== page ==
image file: c8ra04082f-f2.tif
Fig. 2 (a) Stress–strain curve of the SIS tri-block copolymer. (b) Variation in the normalized resistance as a function of the bending radius for electrodes printed on regular A4 paper using the 84 wt% composite paste, and (c) variation in the normalized resistance as a function of the folding angle for electrodes printed on regular A4 paper using the 84 wt% composite paste and MWNT paste.

Fig. 3 shows the potential applicability to paper-based origami electronics. The 84 wt% composite paste was printed to form electrodes on black-colored paper, with both a light-emitting diode (LED) and a battery attached (Fig. 3a). As shown in Fig. 3b, the fabricated sample was folded two times sequentially along the green dashed lines, allowing the open-circuit electrodes to come into contact in the components circled in yellow. When external pressure was applied to form firm electrical contact, the circuit is activated and the LEDs turn on. For a more practical demonstration, we fabricated strain-sensor devices consisting of a strain-sensitive piezoresistive layer and electrodes (Fig. 4). Both layers were formed by a printing process. The piezoresistive layer was printed using pastes prepared from a mixture of hybrid carbons and SIS tri-block copolymer, as described in our previous report.22 The electrode layers were printed using the 84 wt% composite paste. Both end parts of electrodes were folded completely, as shown in Fig. 4a, and the change of the normalized resistance was then measured while the devices were bent at different outer bending radii ranging from 1 to 8 mm. It was clearly observed that the resistance signal varies depending on the tensile strain level applied during the bending tests (Fig. 4b). As a control sample, strain-sensor devices composed of a printed sensor layer and unfolded Cu wires were tested under identical deformation conditions. There were no significant differences in the resistance signals of both devices. If the folded electrodes underwent a significant resistance change, the sensing signal of the printed devices should differ from that of devices based on unfolded Cu wire. These results suggest that electrodes printed from the 84 wt% composite paste can be applied to structurally deformable origami device architectures. Note that the printed electrodes do not undergo any delamination from the paper substrates during repeated folding and bending tests. Good adhesion is one of prerequisites of printing-based origami electronics. The well-controlled adhesion properties demonstrated here are attributable to the characteristic chemical structure of the SIS tri-block copolymer. The isoprene segment with a glass transition temperature below −60 °C can be partially melted even at room temperature, which contributes critically to the formation of the suitably adhesive printed structures.14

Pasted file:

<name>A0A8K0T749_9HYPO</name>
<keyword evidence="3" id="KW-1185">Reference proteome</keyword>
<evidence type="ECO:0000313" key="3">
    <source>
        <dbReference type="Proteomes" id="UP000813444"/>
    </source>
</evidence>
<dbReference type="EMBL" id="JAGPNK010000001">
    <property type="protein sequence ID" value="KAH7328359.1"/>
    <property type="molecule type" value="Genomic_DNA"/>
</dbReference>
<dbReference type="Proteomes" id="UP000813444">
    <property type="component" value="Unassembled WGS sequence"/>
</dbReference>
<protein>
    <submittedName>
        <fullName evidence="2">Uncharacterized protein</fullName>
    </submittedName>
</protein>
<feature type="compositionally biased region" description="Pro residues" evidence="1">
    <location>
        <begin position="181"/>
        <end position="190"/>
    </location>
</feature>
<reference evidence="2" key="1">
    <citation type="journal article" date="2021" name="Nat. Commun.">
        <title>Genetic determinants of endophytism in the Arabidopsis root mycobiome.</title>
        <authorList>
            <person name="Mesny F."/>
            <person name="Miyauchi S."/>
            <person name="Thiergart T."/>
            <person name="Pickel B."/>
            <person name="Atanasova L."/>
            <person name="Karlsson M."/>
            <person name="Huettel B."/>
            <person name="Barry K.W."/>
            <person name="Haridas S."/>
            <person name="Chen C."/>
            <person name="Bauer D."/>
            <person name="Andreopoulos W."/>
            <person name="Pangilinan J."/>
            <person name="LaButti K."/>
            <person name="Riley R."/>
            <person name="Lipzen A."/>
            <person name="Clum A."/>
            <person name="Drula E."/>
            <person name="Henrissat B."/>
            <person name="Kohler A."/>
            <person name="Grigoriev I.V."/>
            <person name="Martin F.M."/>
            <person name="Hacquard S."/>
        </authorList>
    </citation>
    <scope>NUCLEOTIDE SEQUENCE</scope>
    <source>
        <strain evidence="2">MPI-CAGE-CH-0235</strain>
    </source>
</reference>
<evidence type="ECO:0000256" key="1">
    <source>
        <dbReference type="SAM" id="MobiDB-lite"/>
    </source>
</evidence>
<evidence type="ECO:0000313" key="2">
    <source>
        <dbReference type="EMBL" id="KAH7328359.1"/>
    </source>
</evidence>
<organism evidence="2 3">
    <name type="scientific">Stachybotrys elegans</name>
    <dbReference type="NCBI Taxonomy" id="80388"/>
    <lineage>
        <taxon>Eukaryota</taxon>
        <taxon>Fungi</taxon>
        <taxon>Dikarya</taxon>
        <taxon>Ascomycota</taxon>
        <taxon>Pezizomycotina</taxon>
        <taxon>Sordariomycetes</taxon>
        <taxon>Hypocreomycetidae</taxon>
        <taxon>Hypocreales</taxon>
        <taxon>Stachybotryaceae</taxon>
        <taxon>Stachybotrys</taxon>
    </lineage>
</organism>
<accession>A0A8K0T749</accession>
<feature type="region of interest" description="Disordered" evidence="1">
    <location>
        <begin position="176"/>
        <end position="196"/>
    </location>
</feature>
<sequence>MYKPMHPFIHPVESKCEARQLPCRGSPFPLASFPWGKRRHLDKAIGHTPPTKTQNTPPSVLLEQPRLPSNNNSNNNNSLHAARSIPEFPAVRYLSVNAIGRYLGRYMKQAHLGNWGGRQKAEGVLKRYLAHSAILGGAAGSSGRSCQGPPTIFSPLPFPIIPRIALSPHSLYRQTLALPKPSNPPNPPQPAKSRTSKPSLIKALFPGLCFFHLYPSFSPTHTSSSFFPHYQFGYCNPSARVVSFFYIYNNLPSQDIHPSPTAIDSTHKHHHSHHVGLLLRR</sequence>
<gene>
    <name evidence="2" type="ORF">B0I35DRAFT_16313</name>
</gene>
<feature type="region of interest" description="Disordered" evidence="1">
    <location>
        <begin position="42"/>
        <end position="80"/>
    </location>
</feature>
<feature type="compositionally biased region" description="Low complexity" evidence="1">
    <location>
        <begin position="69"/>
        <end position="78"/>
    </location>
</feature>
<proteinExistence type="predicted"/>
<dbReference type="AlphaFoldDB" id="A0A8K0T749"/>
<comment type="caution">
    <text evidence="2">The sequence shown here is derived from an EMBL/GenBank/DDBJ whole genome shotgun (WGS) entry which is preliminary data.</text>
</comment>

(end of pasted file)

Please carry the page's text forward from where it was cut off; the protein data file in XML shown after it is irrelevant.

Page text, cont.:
image file: c8ra04082f-f3.tif
Fig. 3 (a) Photograph of electrical circuits printed on black-colored paper, and (b) photographs showing the origami procedure used with the printed circuits. The fabricated sample was folded two times sequentially along the green dashed lines, by which the open-circuit electrodes came into contact at the areas denoted by the yellow circles.

image file: c8ra04082f-f4.tif
Fig. 4 (a) Photographs of strain-sensor devices employing foldable electrodes printed on regular A4 paper, and (b) resistance signal as a function of bending radius in a strain-sensor device with either a folded printed electrode or un-folded Cu wire.

As another characteristic of electrodes printed from composite pastes, they are sustainable in a polar solvent medium, as the SIS tri-block copolymer is soluble only in non-coordinating solvents. As shown in Fig. 5a, when the printed electrodes were immersed completely in ethanol and water baths, the resistance levels of the printed electrodes did not change for a prolonged period of time. For the electrodes immersed in a chloroform bath, the resistance soared abruptly after 15 min, showing insulating properties after 20 min. This water-proof property could allow for the possibility of fabricating electrochemical sensor devices. It has been reported that Ag nanoparticles (NPs) exhibit excellent electrocatalytic activity when used to reduce hydrogen peroxide (H2O2)23–25 generated from biochemical reactions catalyzed by a glucose oxidase enzyme. To verify the electrocatalytic activity, cyclic voltammetry (CV) was utilized in a low negative potential range of −0.4–0 V to prevent the flow of impeding current by electrochemical reactions between the Ag phase and the chlorine ions contained in a phosphate-buffered saline (PBS) solution (0.01 M phosphate, 0.0027 M potassium chloride and 0.137 M sodium chloride, pH 7.4). The CV curves show that the cathode current increases linearly depending on the concentration of H2O2 from 1 to 10 mM, indicative of excellent reproducibility and stability of the electrocatalytic reaction (Fig. 5b). As presented in Fig. 5c, the chronoamperometric current increased stepwise with a successive addition of H2O2 at a potential of −0.2 V, and a steady-state current was obtained within 8–9 s. The amperometric response showed a linear relationship in concentrated H2O2 from 100 μM to 10 mM, with sensitivity of 6.55 μA mM−1 and a correlation coefficient of 0.99 (Fig. 5d).